Propably my major complaint about oracle vm is it’s lack of a hot backup solution for virtual machines. There is simply no documented or supported way to back up running virtual machines – crazy. Of course you can install good old backup agents inside of your VMs but that is one of the things I want to avoid when deploying virtualization. Or, you could suspend or halt a machine, copy the virtual disk off to somewhere else and be happy. But I feel like we should not have to stop our services for backup. This is 2012 afterall!
Sure, the latest release introduced a new feature to export an OCFS2 filesystem via NFS so it can be backed up from another machine. But that is only half of the solution since a simple filesystem copy of a virtual disk image is very likely to be corrup if a running machine writes to it while we are trying to read.
One workaround suggested across forums and message boards is to clone your running machine and then copy the virtual disk of the stopped cloned machine. This sounds like a dirty workaround but if it flies, I’ll be happy. Unfortunately, I could not find a way to clone VMs through commandline scripts so this was not really practical for automated, day-to-day backups.
Until I came across instructions today that describes a new (and provided as-is, unsupported…) CLI interface for ovm manager. It requires version 3.1.1 build 365 but updating from build 305 was quite easy.
And sure enough, I can now use ssh to log in to the CLI:
[root@ovm ~]# ssh -l admin -p 10000 localhost admin@localhost's password: OVM> showversion 18.104.22.1685
Diving right into the task at hand, I cloned a test VM:
OVM> clone Vm name=BTCminer_01 destType=Vm destName=BTCM01_backup serverPool=ptx_pool Command: clone Vm name=BTCminer_01 destType=Vm destName=BTCM01_backup serverPool=ptx_pool Status: Success Time: 2012-07-19 12:14:08.539 OVM> show VM name=BTCM01_backup Command: show VM name=BTCM01_backup Status: Success Time: 2012-07-19 12:21:38.055 Data: Name = BTCM01_backup Id = 0004fb0000060000a0d318dfea1a8ecb Status = Stopped Memory (MB) = 1024 Max. Memory (MB) = 2048 Max. Processors = 8 Processors = 8 Priority = 10 Processor Cap = 80 High Availability = false Operating System = Oracle Linux 6 Mouse Type = Default Domain Type = Xen PVM Keymap = en-us description = bitcoin miner test, burning away CPU Server = 08:00:20:ff:ff:ff:ff:ff:ff:ff:00:1b:24:78:cc:62 [ovm01] Repository = 0004fb0000030000d4d126daf6f36560 [ovm_repo1tb] Vnic 1 = 0004fb0000070000fe61d3745c1e09c4 [00:21:f6:42:42:01] VmDiskMapping 1 = 0004fb0000130000e5ff03a3b8fe3a6b OVM> show VmDiskMapping id=0004fb0000130000e5ff03a3b8fe3a6b Command: show VmDiskMapping id=0004fb0000130000e5ff03a3b8fe3a6b Status: Success Time: 2012-07-19 14:53:32.845 Data: Name = 0004fb0000130000e5ff03a3b8fe3a6b Id = 0004fb0000130000e5ff03a3b8fe3a6b Slot = 0 Emulated Block Device = false Virtual Disk Id = 0004fb000012000054b0f999972b7d64.img [BTCminer_01 (2)] Vm Id = 0004fb0000060000a0d318dfea1a8ecb [BTCM01_backup]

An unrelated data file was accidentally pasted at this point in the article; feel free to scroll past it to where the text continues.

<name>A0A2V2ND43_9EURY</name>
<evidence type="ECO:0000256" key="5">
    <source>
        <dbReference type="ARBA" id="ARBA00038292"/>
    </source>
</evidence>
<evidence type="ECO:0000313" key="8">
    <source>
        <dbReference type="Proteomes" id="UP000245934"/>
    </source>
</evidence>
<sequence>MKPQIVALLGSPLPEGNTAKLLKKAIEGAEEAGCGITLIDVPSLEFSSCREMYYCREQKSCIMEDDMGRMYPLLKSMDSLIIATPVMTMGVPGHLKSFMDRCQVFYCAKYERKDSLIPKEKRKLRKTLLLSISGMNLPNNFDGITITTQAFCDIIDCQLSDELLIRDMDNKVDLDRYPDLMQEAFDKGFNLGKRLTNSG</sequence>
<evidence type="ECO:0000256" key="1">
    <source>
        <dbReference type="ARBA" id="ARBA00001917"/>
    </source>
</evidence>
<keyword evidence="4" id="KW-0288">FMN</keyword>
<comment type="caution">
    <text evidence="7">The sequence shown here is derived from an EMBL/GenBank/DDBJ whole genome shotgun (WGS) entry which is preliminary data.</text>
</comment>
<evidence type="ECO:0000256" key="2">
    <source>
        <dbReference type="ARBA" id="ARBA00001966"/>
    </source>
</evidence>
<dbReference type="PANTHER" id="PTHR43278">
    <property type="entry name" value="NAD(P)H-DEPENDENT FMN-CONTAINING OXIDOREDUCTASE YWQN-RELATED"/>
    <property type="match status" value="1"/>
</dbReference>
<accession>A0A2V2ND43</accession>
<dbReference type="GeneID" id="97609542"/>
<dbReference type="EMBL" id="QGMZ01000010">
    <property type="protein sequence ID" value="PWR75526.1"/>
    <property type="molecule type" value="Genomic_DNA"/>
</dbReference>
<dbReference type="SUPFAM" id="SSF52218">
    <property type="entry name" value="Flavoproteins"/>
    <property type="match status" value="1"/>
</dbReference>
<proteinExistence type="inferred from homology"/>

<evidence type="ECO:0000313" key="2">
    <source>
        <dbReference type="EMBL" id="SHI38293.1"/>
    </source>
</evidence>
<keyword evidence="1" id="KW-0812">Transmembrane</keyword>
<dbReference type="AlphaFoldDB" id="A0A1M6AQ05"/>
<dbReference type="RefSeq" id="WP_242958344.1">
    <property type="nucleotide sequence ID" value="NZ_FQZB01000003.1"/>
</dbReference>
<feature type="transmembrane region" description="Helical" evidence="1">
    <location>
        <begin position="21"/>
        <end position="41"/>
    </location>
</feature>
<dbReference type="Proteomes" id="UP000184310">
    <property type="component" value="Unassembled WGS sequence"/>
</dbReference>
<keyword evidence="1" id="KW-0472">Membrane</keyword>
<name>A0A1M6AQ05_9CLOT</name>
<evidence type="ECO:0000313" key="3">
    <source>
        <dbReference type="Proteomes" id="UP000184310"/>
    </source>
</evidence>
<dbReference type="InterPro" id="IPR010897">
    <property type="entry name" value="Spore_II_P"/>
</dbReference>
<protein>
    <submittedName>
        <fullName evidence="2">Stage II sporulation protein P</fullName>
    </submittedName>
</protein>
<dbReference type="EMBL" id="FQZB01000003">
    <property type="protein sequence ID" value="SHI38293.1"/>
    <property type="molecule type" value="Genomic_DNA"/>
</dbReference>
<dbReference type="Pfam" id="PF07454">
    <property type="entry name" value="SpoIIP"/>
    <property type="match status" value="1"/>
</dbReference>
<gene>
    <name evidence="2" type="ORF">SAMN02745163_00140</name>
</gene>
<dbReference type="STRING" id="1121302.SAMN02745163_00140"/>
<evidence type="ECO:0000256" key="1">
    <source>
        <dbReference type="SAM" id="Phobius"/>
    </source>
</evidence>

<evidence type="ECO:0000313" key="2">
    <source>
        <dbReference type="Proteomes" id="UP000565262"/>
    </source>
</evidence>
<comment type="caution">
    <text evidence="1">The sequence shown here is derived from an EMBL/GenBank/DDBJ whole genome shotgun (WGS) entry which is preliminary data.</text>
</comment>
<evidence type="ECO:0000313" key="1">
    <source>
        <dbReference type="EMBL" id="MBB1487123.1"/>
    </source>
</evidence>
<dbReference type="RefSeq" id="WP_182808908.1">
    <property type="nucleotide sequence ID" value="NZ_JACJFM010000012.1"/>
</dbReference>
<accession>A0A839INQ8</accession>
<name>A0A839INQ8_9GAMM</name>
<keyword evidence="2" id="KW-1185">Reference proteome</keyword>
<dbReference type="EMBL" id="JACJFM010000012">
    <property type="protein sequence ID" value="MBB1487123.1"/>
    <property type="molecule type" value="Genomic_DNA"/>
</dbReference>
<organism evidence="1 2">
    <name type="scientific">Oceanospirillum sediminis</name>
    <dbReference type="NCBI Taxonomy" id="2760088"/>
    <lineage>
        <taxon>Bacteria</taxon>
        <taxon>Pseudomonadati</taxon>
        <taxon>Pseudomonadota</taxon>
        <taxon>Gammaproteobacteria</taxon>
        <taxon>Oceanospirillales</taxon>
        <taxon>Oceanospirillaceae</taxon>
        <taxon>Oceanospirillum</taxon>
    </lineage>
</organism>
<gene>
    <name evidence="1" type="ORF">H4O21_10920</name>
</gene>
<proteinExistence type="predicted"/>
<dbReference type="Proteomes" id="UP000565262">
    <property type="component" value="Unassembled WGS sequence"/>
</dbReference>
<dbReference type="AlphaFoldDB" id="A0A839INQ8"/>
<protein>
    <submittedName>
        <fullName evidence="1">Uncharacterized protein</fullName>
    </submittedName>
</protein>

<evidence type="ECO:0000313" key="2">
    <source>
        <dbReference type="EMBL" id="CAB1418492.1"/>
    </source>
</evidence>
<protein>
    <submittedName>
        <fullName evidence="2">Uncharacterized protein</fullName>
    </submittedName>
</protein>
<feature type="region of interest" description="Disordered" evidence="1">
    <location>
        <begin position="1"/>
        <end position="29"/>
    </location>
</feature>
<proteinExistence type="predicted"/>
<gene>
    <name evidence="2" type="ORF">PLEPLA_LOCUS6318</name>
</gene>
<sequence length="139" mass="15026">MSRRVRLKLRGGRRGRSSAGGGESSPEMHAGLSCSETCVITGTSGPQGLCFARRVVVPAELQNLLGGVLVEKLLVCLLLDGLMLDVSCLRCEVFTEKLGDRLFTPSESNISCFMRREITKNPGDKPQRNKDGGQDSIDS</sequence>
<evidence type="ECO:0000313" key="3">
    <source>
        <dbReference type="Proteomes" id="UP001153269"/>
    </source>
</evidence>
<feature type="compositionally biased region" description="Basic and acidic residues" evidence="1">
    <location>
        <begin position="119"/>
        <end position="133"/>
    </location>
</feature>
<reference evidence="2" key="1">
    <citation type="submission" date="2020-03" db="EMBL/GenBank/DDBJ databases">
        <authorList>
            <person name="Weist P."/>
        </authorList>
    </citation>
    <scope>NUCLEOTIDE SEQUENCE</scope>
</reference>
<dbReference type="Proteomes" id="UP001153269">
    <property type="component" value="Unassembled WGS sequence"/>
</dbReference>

I now have a stopped (consistent) clone of my running machine and I know the machine id and the virtual disk image file. sweet! I already mounted the repository on my ovm server, so now I can copy the vm.cfg and virtual disk to another filesystem (plain local disk in my test case)
cp -pr /mnt/repository/VirtualMachines/0004fb0000060000a0d318dfea1a8ecb/ /var/www/html/ovmbackup/ root@ovm ~]# cp -pr /mnt/repository/VirtualDisks/0004fb00001200007df94d4e5a72be09.img /var/www/html/ovmbackup/
Of course, I was eager to see how restoring works…
OVM> importVirtualDisk repository name=ovm_repo1tb server=ovm01 url='http://ovmmgr/ovmbackup/backup.img' Command: importVirtualDisk repository name=ovm_repo1tb server=ovm01 url='http://ovmmgr/ovmbackup/backup.img' Status: Success Time: 2012-07-19 15:51:12.712 OVM> create VM name=recoverytest repository=ovm_repo1tb domainType=XEN_PVM memory=1024 on Server name=ovm01 Command: create VM name=recoverytest repository=ovm_repo1tb domainType=XEN_PVM on Server name=ovm01 Status: Success Time: 2012-07-19 16:04:06.091 OVM> create vmDiskMapping name=recoverMap1 slot=1 storageDevice=backup.img on vm name=recoverytest Command: create vmDiskMapping name=recoverMap1 slot=1 storageDevice=backup.img on vm name=recoverytest Status: Success Time: 2012-07-19 16:05:53.694
I cheated a little bit and did the assignment of a virtual network in the GUI, stopped the original vm and started the recovered machine. Eureka! It came up just like I expected it to. All the little pieces are in place now to build an automated backup process for our virtual machines.
Put the backup-steps in a simple script so that it can run automatically. I would love to be able to use public key authentication with that ssh server. If that does not work, I’ll have to play with modifying the provided “expect” scripts to do what I want.
I also don’t want to just trust the backup to work, especially with the snapshot taken while the VM is running. In theory, the filesystem inside the VM should survive this crash-consistent state but I want to really make sure it does. Plus, there are a ton of other things that can go wrong. So in addition to automating the backup process I’d like to automate the recovery aswell. The idea is to import the backup back into OVM, change the virtual network to a sandbox and boot the VM. We can then perform a series of basic tests against it to check if all needed services inside the VM come back up the way they should. When this works, we have tested and guaranteed that our backup really works and we also know how long it takes to restore our backup.